Preparing for a Software Career — Part Two

by Krishna on September 29, 2007

Sometime back, I had written an article on how to prepare for a software career. Today, there was an interesting comment on that post stating that the advice was generic and could apply to any field of study. Also since most people invest a lot of their time and skills in one particular field, they do need specific advice.

I agree on the point of original selection. People could waste precious years of their lives learning the wrong things and finding themselves at a dead-end one day. So what should a computer science student do?

Here are the possible career options after you finish doing a computer science or computer applications course:

  1. Find a job at a start-up, small or medium-sized company or a large corporation.
  2. Start your own company.
  3. Go into future research and possibly becoming a teacher.

In this article, I will only discuss the first option, primarily because that is the common choice for most people and secondly, I have little knowledge of the latter two options.

If you are looking for a job, the important thing is to maximize your options for getting a job and, to a less immediate extent, maximize your future opportunities after getting the job. Here are the things you need to care about:

  1. Size of the job market: If you want to choose between two subjects, find the relative market demand for such knowledge. You can make an educated guess by looking at the postings in various job sites and advertising in newspapers. You can also look at the size and reach of online communities in such subjects. For example, Java has a greater market than Perl and hence is a better choice in that respect, regardless of the actual merits of either language.
  2. Simplicity of the subject. The easier the subject, the greater the supply of talent in the market. And the lower the chances of you landing a job, or getting a good salary. For example, knowing web design (HTML, CSS, etc.) was very much in demand a few years back, but since it was easy to learn and tools became more powerful, it is perhaps not a good career option today.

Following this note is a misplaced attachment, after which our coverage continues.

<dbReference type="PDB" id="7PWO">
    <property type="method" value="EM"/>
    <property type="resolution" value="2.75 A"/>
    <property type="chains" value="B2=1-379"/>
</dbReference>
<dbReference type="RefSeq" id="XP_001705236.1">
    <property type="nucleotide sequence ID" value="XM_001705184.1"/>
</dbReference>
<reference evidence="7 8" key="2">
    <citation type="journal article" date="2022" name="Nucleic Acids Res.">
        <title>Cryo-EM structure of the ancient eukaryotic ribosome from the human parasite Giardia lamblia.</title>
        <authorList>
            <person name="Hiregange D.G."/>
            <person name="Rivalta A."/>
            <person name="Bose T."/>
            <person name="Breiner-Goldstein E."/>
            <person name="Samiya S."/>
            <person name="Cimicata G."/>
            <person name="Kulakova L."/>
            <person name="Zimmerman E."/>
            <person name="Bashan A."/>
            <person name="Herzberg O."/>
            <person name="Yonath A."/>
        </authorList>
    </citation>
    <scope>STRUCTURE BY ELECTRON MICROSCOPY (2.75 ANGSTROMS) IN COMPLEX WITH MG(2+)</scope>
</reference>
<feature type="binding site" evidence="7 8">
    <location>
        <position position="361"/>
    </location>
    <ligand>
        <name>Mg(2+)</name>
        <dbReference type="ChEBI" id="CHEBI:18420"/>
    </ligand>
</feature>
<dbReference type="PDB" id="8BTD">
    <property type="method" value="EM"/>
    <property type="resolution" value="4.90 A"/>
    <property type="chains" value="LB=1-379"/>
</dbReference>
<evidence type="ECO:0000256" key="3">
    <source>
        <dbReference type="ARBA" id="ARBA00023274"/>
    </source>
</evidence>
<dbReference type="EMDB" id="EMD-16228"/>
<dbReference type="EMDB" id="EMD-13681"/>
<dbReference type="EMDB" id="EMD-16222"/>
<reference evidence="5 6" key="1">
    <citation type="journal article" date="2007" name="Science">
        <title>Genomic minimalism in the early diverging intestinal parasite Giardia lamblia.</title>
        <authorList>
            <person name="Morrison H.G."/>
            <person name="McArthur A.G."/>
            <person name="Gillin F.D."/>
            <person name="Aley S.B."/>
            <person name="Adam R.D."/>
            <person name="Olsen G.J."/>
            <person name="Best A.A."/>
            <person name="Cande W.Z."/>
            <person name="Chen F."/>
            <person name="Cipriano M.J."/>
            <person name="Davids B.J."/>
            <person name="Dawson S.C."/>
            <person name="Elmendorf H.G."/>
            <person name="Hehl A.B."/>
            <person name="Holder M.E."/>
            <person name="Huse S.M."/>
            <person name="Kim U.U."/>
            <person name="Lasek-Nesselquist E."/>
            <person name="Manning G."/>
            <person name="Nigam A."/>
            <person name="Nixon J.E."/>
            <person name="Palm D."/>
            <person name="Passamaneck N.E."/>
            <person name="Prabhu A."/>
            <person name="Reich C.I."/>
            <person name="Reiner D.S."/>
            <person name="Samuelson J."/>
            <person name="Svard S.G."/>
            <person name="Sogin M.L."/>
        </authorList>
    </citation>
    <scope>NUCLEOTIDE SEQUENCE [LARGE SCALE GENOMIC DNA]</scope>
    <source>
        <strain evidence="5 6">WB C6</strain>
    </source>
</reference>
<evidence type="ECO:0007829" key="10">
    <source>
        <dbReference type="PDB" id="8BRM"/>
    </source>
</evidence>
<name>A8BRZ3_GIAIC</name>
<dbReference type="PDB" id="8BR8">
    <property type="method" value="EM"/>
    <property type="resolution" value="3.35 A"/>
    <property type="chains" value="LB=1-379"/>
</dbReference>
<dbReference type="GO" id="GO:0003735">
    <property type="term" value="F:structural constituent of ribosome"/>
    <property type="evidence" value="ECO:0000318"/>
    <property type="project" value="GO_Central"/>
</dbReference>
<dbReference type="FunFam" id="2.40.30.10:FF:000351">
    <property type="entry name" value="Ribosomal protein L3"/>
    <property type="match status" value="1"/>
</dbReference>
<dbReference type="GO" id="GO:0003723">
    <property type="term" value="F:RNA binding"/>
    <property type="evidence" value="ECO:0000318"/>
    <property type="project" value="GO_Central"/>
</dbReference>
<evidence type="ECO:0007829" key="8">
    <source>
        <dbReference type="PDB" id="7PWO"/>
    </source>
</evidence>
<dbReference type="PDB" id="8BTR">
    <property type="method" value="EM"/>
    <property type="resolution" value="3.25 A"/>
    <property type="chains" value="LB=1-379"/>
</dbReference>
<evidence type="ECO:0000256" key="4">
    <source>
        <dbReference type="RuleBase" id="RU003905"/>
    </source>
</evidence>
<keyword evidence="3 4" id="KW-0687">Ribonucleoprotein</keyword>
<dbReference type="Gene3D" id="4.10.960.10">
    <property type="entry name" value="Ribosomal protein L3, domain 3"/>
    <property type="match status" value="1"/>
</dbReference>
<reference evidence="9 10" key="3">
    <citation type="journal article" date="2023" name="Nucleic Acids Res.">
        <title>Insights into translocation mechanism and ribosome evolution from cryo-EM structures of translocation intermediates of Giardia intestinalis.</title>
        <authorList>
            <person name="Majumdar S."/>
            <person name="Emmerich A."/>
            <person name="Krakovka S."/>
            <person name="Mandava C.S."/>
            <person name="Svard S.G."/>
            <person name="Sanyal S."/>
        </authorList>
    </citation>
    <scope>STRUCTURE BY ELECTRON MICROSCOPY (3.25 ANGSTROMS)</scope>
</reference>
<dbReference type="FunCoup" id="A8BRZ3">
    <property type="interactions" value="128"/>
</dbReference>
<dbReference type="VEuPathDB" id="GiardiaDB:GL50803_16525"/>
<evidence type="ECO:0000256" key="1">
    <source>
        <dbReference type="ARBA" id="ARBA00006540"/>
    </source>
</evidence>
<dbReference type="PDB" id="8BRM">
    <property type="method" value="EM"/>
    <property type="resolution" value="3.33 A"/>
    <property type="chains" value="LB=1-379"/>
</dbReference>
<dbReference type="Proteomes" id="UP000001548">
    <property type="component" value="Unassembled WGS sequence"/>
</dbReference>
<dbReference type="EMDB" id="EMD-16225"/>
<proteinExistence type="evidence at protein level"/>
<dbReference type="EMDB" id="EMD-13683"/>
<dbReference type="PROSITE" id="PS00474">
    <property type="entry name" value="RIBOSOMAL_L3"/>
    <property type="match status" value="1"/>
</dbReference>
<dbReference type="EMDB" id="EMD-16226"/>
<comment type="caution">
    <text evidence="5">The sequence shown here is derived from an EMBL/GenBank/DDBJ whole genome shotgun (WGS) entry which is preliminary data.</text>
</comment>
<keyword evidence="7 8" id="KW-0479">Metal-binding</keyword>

3. Popularity trend of the subject: Some subjects have a large market, but they are declining. For example, Perl had a good time in the 1990s, but other open source languages are gaining traction over it. It is also important to recognize temporary upsurges in popularity. For example, Lisp experienced resurgence because of Paul Graham's writings, but we don’t know if that is a permanent thing. Also, the use of a language by a highly successful company, like Python and Google, can give a language momentum.
  4. Is the subject a point-of-no-return? Choose a subject that gives you more options in the future. For example, learning a C++-like language (like Java, C#, etc.) can give you more flexibility compared to other languages. Similarly, other choices that can affect you are your program specialization, your project work, your grades in specific courses, etc.
  5. Can you learn it well? If you have never mastered the basics of a subject, say mathematics, then it is better to stay away from such a course. Otherwise, you will constantly struggle to learn it well. You may end up with bad grades. This could possibly have a ripple effect on the rest of your career.

There is also the question about your personal preferences. You may like one subject or language better than another. It is perfectly fine to make your choice based on that, if that will keep you happy regardless of the outcome in terms of getting a job. In my experience, it doesn’t. The worst thing you can do to yourself is to marry yourself to some liking or principle and then face the specter of unemployment.

A problem with making any choice is that you are doing it based on your present understanding of the job market. It is likely that employer preferences may change in the years while you are studying. Academic curriculum changes are slow. So it is important to do your own learning to stay on top of current market happenings.

At this point, I want to return to the points mentioned in my earlier article. Having made your choice, you have to work extremely hard to learn the subject well. Secondly, learn how to communicate and interact well in a professional setting. The knowledge and the people skills will make a significant difference in your ability to get a job.

Remember that when you are applying for a job that is advertised for straight-out-of-college, then your advantage over your competition is

  • How much you know: Your knowledge.
  • How much you prove you know: Your ability to communicate your knowledge, talents and intelligence. No interviewer can scan your brain. You have to prove yourself to him/her.
  • How much you can use what you know: Any projects you have done or knowledge outside what has been taught to you.
  • How much you will get along: Your attitude and demeanor during the interview.

Once you get the job, the best way you can improve your career is to continuously learn more and adapt yourself to changing business conditions and work circumstances. In fact, improving yourself is the only thing you have control on. So better get started on that.

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